Dirty Dancing – the classic love story – will be brought to life, live on stage for Purdue Convocations’ 2016-17 Season on September 10 at Elliott Hall of Music. An exceptional cast of actors, singers and dancers and production crew will be in residence for two weeks at Purdue as they prepare to launch the North American tour from Elliott Hall of Music. This beloved, coming-of-age story has been celebrated by audiences worldwide since its movie debut and continues to maintain record-breaking DVD and download sales. The film’s soundtrack not only sold more than 44 million copies, it received a Golden Globe®, Academy Award® and a Grammy® for the hit song “(I’ve Had) The Time of My Life.”
Eleanor Bergstein wrote the script. She started with the songs she wanted to use then wrote the story against them. She knew what music she wanted playing behind each scene. She wanted the music to function as the soundtrack of the story and of the characters’ hearts. It is filled with number one hits from the 1960’s and created additional hits for the movie that include “Hungry Eyes” and “She’s Like the Wind.” The soundtrack and the way it is used in the film helped catapult the film to great success on the screen and now on the stage.
The captivating story takes place at a lavish vacation resort named Kellerman’s in upstate New York during the summer of 1963 and centers around the relationship between an idealistic young girl Frances “Baby” Houseman and handsome working class dance instructor Johnny Castle.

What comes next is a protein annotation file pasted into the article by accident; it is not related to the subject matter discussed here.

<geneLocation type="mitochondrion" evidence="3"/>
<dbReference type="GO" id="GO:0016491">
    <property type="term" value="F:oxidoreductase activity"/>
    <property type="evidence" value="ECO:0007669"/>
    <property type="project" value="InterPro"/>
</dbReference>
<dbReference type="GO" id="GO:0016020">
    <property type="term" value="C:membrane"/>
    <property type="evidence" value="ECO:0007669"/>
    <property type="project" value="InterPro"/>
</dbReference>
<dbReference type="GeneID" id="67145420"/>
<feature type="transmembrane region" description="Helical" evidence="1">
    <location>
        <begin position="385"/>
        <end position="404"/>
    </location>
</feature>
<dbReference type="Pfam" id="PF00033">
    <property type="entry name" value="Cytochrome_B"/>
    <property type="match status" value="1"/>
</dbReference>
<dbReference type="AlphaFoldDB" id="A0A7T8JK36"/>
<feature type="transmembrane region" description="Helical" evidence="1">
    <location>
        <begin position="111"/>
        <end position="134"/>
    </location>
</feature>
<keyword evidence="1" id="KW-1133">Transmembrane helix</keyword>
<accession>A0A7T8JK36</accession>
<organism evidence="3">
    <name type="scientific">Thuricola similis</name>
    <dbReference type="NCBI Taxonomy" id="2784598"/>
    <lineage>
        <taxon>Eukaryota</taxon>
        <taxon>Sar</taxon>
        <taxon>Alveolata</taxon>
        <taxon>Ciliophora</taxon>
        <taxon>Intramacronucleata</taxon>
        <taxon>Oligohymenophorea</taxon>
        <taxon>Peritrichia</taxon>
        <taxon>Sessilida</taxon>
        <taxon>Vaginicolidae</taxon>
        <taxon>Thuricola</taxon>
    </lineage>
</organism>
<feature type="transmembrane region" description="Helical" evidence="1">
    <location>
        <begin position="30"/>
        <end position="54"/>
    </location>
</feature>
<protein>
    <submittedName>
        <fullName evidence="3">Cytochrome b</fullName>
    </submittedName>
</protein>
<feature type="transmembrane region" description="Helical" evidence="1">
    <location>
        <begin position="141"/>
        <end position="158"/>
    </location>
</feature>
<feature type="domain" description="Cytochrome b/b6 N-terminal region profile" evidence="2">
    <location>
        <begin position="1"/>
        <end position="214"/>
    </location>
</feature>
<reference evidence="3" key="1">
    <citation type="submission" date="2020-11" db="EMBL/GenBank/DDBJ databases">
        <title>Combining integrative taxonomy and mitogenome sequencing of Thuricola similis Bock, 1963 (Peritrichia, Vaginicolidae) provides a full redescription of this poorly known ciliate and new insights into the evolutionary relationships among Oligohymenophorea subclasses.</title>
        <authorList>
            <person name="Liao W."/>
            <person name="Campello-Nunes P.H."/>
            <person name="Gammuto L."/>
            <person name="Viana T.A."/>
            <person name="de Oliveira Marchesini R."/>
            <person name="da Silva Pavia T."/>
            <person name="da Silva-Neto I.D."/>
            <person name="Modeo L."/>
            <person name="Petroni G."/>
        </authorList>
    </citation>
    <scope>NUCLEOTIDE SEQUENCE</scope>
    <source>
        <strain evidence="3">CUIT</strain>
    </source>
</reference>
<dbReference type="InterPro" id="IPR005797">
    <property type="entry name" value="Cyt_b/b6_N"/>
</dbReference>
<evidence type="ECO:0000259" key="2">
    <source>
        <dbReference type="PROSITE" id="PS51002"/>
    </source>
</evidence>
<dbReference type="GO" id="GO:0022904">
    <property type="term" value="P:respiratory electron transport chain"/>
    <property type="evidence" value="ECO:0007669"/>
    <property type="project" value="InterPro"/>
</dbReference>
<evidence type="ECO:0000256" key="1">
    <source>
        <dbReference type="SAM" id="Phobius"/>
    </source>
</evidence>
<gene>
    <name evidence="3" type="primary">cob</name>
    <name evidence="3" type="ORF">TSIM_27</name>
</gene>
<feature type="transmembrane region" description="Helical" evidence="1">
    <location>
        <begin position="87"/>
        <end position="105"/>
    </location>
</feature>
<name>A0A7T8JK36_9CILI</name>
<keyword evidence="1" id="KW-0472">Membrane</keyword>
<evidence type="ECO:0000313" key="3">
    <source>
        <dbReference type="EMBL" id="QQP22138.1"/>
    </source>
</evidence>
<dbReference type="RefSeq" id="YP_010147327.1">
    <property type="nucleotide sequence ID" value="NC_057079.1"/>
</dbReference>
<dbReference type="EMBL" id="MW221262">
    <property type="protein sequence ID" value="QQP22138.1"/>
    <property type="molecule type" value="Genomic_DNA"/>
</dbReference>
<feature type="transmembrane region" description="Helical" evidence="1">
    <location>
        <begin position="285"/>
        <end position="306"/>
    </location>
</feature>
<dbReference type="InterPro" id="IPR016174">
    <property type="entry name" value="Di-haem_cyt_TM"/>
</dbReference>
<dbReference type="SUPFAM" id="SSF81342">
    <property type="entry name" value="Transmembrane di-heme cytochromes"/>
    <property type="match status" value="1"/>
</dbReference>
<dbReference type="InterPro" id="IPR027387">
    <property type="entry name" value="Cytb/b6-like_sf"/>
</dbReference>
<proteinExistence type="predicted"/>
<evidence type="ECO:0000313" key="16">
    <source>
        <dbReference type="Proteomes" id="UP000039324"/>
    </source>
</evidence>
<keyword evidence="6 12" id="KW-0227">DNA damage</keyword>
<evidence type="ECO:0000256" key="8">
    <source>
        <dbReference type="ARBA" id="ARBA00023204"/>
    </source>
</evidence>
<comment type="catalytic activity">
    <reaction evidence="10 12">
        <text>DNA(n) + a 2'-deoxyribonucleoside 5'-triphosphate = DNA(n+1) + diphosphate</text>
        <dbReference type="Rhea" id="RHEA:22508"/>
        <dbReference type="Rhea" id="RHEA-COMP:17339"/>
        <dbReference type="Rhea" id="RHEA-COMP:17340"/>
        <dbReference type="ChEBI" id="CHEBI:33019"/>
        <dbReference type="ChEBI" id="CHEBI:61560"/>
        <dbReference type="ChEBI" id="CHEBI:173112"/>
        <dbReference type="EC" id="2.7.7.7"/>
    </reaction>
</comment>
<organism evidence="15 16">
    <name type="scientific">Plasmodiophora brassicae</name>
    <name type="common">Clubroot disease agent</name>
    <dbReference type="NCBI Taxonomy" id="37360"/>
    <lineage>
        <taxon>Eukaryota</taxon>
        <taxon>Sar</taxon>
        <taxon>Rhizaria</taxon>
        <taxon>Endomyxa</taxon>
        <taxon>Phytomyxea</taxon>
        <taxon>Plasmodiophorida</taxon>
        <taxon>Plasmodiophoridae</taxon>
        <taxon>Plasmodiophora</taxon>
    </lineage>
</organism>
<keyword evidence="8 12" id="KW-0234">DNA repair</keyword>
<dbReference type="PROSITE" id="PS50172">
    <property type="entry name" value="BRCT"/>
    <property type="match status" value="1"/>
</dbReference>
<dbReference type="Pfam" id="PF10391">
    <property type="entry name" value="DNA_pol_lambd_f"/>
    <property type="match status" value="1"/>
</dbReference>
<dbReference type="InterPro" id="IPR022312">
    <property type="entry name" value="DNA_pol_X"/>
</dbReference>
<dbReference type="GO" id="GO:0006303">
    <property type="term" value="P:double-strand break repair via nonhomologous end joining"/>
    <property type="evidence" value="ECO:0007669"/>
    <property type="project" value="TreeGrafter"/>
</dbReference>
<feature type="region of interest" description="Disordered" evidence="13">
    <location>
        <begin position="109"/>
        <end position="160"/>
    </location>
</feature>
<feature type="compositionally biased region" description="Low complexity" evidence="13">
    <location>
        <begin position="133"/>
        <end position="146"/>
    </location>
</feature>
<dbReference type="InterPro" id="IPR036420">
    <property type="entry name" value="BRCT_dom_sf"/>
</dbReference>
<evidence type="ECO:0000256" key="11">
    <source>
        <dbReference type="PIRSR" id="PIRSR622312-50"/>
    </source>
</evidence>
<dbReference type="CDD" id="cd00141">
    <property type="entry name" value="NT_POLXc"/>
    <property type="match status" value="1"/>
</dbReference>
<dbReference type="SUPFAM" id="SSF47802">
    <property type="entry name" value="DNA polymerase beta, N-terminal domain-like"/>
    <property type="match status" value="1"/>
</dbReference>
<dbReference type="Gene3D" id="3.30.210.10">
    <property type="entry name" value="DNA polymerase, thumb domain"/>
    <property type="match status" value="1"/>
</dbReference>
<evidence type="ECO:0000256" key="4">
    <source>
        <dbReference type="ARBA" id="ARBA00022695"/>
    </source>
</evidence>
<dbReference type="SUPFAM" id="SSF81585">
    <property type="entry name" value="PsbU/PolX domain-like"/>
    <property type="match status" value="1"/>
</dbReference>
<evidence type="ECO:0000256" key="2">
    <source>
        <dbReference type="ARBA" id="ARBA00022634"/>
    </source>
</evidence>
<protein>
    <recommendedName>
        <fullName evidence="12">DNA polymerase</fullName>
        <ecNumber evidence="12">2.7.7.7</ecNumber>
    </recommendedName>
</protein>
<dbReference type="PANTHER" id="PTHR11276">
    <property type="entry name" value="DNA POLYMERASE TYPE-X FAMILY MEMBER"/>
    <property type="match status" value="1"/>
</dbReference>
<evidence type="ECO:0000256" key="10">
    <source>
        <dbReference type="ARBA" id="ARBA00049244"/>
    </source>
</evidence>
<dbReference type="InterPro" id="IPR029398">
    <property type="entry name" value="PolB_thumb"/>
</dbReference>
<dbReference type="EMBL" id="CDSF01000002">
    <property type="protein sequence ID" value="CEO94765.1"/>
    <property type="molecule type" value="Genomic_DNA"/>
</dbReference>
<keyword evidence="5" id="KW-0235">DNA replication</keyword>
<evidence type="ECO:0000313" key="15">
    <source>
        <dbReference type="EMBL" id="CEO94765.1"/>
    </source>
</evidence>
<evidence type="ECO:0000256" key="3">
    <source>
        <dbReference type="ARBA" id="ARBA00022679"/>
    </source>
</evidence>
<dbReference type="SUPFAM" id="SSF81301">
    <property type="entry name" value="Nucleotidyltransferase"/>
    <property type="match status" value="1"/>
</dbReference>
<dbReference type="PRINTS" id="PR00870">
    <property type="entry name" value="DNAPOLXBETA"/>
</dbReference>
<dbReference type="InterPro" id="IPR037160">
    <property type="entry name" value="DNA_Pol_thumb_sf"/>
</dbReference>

Baby, on summer vacation with her family before she starts college, is the embodiment of early ’60’s idealism and eager to make her mark on the world.
“That was the summer of 1963. When everybody called me Baby and it didn’t occur to me to mind. That was before President Kennedy got shot, before The Beatles came, when I couldn’t wait to join the Peace Corps and I thought I’d never find a guy as great as my dad. That was the summer we went to Kellerman’s,” says Baby at the start.
At the resort, curious Baby finds herself wandering into the late night Dirty Dancing room of the Kellerman’s staff, to discover a world unknown by the resort’s upstairs guests. The music, the dancing, the ambiance of raw sensuality it something she has never experienced before. It is exciting, thrilling.
The staff kids are dancing to the rhythm and blues music and a beat that has not yet surfaced above ground to the middle class world of the Kellerman’s guests.
A brief dance with Johnny awakens a response in Baby to music she has never known, rhythms she didn’t know were either in the world or inside her.
The story unfolds when Baby volunteers to stand in for Penny, Johnny’s long time dance partner. As Johnny is teaching Baby to dance, an attraction between these two very different people develops, which results in scenes full of heart-pounding music, passionate dancing and wild emotion. The story climaxes when Johnny and Baby’s relationship is publicly revealed and Johnny is about to be fired, needing Baby to sacrifice her family to protect him. It is when Johnny returns, and they give a glorious final dance of the summer season in front of the guests, that the triumphant power of dance to connect oneself to the real world — to honor truth, joy and true love — spills over into the Kellerman’s guests and the theater audience.